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An angle iron is a flat metal rod that has been folded to a 90-degree angle along its length, resulting in an L-shaped piece. Usually the two sides of the angle are of equal length. Heavier angle iron is often a structural element in buildings, bridges, and so on, while a lighter version is used for a variety of supports. An adjustable bed frame, for example, is made of this material.
Iron and steel are the most common materials used to make this mate, especially when it will be used in a structural framework. In these cases, the rod is often called angle steel or steel angle iron. Aluminum is used when weight or rust are important considerations. Brass angle iron is sometimes used in projects, especially when the rod will be visible in the finished work and aesthetic appeal is important. Sometimes angle iron is sold with a powder finish that resembles paint.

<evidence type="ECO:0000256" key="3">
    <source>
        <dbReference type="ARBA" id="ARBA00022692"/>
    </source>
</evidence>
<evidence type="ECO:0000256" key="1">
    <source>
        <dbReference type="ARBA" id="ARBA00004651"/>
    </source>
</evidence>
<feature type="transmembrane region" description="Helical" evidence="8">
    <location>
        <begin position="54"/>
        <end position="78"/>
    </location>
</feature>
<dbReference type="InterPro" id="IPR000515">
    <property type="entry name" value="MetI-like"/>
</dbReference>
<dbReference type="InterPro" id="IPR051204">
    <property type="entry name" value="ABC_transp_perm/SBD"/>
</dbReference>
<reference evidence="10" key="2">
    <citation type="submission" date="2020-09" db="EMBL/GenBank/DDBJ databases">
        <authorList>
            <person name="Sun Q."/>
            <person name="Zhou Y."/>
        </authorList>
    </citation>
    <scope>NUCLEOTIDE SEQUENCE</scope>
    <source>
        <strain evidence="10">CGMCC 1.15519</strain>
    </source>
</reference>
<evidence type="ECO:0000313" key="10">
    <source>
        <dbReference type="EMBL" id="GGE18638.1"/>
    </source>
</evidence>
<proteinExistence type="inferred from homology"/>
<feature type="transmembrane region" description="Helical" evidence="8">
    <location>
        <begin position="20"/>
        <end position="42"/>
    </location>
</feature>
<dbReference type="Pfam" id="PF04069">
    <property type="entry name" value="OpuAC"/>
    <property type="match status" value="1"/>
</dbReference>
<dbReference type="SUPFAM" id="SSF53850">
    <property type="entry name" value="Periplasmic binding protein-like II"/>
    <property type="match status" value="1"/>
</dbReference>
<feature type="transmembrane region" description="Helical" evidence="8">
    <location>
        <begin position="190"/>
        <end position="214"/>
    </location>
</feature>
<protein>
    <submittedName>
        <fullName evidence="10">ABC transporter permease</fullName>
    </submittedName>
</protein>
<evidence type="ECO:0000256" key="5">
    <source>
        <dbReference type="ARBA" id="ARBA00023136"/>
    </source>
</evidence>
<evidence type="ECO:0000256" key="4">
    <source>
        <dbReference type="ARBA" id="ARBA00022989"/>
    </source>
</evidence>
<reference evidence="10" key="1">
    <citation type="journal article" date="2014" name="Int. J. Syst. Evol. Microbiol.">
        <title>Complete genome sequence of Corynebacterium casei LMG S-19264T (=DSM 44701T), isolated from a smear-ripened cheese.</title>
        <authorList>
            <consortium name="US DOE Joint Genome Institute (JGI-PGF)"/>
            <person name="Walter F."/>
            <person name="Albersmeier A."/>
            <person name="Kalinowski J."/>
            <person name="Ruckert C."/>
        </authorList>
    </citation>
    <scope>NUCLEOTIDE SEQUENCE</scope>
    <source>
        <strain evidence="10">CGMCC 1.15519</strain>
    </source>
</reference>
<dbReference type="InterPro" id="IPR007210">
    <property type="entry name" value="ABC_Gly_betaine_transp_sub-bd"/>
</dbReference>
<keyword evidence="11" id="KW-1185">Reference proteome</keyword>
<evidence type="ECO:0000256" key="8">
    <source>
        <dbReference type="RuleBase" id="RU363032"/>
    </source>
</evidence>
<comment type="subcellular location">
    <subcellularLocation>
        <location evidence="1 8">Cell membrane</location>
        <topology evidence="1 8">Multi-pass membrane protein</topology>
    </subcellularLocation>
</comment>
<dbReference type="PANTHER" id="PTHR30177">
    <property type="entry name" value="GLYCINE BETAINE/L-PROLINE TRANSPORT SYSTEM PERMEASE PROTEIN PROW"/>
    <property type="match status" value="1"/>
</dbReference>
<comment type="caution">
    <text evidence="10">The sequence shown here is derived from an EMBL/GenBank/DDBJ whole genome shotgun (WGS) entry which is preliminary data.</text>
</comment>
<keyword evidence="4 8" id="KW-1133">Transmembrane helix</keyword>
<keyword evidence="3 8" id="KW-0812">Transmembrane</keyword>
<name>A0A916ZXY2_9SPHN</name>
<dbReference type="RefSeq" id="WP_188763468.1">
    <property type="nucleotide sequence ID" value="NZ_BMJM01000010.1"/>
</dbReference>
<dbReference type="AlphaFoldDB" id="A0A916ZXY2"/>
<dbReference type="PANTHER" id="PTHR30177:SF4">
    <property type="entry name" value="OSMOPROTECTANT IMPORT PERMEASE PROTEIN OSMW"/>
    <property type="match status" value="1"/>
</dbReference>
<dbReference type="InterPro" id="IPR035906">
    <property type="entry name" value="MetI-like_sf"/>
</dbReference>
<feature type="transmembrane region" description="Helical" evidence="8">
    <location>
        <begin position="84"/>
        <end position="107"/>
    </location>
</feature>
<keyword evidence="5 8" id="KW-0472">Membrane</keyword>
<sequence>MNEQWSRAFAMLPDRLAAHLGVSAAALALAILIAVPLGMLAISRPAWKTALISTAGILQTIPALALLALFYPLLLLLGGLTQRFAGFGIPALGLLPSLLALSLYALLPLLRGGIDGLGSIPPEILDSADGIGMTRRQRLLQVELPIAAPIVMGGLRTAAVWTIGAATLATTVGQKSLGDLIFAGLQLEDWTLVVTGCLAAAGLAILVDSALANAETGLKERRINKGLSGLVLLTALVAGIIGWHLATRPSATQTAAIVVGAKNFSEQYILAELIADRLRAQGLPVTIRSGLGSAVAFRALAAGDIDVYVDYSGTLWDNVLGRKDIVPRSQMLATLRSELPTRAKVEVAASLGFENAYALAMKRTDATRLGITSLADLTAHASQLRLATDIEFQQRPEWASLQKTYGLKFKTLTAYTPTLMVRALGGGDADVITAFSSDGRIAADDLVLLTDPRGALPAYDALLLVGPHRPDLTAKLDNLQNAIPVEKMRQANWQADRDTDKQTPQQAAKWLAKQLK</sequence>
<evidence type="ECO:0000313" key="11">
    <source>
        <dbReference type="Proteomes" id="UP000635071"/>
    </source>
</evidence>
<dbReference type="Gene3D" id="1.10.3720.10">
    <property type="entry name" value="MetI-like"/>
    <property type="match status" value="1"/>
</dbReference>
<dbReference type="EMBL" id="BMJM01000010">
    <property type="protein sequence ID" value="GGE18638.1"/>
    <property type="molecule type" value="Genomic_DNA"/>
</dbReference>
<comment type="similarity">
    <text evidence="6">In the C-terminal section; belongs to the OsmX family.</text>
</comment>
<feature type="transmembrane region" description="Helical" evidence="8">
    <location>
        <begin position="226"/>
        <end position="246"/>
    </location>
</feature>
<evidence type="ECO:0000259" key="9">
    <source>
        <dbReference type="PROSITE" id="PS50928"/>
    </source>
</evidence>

Angle iron is available in several standard sizes, usually expressed by naming the length of one side. That with longer sides is typically made of thicker metal and has a thicker “root,” the area where the bend is located. Larger versions can support heavier loads.
Slotted or pierced angle iron has holes at standard intervals along both sides. Usually the holes are one inch (2.54 cm) apart as measured from the center of each hole. The holes are oval rather than round to allow for different stress in the finished product. Slotted angle iron is often used for uprights in commercial shelving, since sections are easy to assemble with nuts and bolts. Precut lengths with formed metal shelves are often packed and sold as garage shelving.
Angle brackets are sometimes called angle irons. These are also L-shaped pieces of metal, but the fold runs across the width of the flat metal rod instead of along its length. Angle brackets are often bolted to the wall and used to support shelves.